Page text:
ISLAMABAD: A parliamentary committee, on Thursday, approved a section of the electronic crimes bill, allowing investigation agencies to have access to the user data of internet service providers’ (ISP) without prior court permission.

The National Assembly Sub-Committee on Information Technology met to finalise the Prevention of Electronic Crimes Bill 2015, which has been a subject of debate since it was submitted to parliament earlier this year.

The bill has been heavily criticised by the information technology (IT) industry and the civil society, for being too harsh in its punishments, curtailing civil liberties and giving unlimited powers to investigation agencies.


Court would be informed 24 hours after accessing and preserving data


In their recommendations, critics of the bill and some lawmakers advised the government to amend Section 28 (expedited preservation and acquisition of data) and make approval of the court mandatory for accessing data and making access subject to court approval, investigation agencies would be prevented from abusing the law.

But Director FIA Sabir Ahmed and Deputy Director FIA on Thursday vehemently defended Section 28, urging the lawmakers to allow FIA to access and preserve data first and later inform the court, within 24 hours of doing so.

“Going to court for permission is a time consuming exercise and there a chance that evidence would be lost during that time,” Sabir Ahmed said.

PML-N MNA Sardar Awais Ahmed Khan Leghari and PPP MNA Shazia Marri agreed with Mr Ahmed’s arguments, albeit reluctantly.

“Keeping the requirements of investigations in mind, we agree to allow agencies direct access but the law is not yet final. It will be discussed again to determine implementation, when the committee meets again on Tuesday,” Shazi Marri said.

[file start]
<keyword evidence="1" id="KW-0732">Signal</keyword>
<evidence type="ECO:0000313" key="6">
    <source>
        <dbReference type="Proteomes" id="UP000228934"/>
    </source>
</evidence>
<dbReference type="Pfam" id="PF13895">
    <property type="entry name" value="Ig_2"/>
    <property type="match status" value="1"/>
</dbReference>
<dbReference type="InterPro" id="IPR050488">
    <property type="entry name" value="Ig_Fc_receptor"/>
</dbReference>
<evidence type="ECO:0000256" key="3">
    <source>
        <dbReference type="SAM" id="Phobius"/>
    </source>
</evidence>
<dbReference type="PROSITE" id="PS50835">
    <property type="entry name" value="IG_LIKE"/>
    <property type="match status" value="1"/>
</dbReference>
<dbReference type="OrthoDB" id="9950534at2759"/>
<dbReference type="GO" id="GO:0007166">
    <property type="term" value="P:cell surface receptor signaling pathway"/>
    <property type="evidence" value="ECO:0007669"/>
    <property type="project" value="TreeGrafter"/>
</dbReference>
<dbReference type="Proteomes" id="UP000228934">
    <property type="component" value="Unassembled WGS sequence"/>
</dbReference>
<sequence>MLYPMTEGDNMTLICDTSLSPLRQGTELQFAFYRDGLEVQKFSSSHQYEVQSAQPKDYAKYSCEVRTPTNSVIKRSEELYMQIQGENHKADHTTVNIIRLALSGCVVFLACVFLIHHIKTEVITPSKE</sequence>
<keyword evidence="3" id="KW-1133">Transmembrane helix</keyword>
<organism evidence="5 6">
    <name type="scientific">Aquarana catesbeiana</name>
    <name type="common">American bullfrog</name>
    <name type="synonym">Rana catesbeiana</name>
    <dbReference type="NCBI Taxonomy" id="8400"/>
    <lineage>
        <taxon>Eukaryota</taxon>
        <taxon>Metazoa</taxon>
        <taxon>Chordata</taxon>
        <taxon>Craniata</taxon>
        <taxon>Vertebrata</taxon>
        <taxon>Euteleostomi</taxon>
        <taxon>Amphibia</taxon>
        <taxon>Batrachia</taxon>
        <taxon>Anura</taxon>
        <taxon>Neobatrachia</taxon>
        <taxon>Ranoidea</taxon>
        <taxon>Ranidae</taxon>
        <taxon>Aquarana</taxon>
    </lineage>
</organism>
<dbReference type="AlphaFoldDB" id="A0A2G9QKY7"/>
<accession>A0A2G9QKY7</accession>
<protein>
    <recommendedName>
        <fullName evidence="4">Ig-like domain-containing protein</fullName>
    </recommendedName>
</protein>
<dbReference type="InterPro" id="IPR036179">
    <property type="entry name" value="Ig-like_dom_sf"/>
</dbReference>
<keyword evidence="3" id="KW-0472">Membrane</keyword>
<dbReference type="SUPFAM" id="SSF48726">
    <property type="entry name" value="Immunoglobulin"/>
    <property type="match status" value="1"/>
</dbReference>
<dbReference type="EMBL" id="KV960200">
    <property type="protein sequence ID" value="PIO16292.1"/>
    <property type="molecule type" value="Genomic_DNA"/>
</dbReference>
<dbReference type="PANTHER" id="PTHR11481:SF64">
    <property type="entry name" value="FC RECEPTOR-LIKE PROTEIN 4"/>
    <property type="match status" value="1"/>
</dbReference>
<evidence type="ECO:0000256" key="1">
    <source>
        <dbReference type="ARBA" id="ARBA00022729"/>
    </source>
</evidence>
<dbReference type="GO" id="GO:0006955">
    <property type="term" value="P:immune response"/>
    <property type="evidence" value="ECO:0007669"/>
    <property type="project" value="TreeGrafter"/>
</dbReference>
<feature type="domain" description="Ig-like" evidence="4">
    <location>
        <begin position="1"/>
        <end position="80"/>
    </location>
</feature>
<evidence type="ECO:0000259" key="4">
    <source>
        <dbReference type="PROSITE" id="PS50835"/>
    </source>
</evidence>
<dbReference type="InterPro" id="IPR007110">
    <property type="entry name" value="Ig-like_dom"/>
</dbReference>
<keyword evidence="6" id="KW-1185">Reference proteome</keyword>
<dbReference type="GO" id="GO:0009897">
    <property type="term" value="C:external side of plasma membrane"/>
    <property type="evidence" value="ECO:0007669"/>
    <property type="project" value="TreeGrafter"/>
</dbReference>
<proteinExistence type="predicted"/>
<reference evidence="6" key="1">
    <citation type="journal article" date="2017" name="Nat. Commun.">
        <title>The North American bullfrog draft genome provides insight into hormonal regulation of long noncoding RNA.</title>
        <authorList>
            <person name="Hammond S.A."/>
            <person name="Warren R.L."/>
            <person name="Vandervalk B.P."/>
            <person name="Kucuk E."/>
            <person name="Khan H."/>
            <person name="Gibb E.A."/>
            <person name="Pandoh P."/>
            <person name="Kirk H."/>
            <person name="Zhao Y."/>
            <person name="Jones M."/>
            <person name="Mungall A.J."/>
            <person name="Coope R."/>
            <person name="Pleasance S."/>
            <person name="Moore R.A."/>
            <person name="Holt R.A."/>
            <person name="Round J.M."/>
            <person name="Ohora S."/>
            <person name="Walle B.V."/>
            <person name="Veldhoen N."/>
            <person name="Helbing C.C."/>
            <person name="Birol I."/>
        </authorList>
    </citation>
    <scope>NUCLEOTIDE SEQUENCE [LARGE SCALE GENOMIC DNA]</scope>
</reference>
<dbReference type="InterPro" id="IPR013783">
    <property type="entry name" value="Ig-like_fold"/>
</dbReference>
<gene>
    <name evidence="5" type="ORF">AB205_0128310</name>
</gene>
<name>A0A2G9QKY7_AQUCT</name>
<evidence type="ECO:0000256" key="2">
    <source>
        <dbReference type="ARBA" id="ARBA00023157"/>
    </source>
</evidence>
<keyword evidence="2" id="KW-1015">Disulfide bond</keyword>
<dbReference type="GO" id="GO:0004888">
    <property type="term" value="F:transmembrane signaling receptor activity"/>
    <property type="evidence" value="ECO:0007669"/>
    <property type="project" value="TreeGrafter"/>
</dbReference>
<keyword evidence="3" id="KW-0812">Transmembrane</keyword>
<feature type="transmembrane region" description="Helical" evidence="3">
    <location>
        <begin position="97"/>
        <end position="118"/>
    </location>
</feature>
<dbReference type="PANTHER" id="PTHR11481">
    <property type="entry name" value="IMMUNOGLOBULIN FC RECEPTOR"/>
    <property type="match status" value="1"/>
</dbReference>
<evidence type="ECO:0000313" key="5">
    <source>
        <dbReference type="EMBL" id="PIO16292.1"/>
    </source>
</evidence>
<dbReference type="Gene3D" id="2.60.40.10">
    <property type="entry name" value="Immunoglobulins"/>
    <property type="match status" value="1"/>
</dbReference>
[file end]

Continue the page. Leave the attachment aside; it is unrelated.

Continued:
The meeting began on a sour note, with PTI MNA Amjad Khan Niazi walking out for not being included in the subcommittee. While the proposed bill was discussed clause by clause, keeping in view recommendations from stakeholders, all members registered complaints with the Subcommittee Chair retired Major Tahir Iqbal, that they had not been provided with the necessary documents to study the bill.

Awais Ahmed Khan Leghari suggested that no more recommendations be accepted so the law could be finalised.

With only PML-N MNA Farhana Qamar and PML-N Awais Ahmed Khan Leghari present, the subcommittee discussed sections of PEC 2015 to which stakeholders had reservations. Concessions were made to satisfy members and representatives from Ministry of IT, FIA and National Counter Terrorism Authority (NACTA).

Some terminologies and definitions were changed such as the world ‘intelligence’ was replaced with the word ‘information’.

Section 9, against glorification of an offence and hate speech was passed. Major Tahir Iqbal felt it was necessary to include both accused and convicted in this section.

However, MNA Shazia Marri insisted that Section 9 did not differentiate between the accused and the convicted and this was dangerous.

Similarly, Section 17 regarding hacking into other systems was also approved. Critics had been arguing that this section of the law criminalised creative and ethical hacking in schools, universities and research organisations.

Ministry of IT Member Legal Amina Sohail and Director Legal Nasir Ayyaz argued that the PEC 2015 was in sync with other laws which deal with offences and most definitions and words were copied verbatim from the constitution and the Pakistan Penal Code (PPC).

Sections 18, 21, 22 and 23 of the bill deal with content on social media websites such as Facebook and Twitter.

Uploading photographs without a person’s consent and sending unsolicited text messages were all criminalised under the cyber crime law.

MNA Shazi Marri expressed her disagreement with the language used in these sections as well as the definitions.

“There are some extremely strict punishments proposed. I cannot approve a law in haste which would negatively impact millions later,” she said.

The subcommittee will discuss the bill again next week.

Published in Dawn, August 14th, 2015

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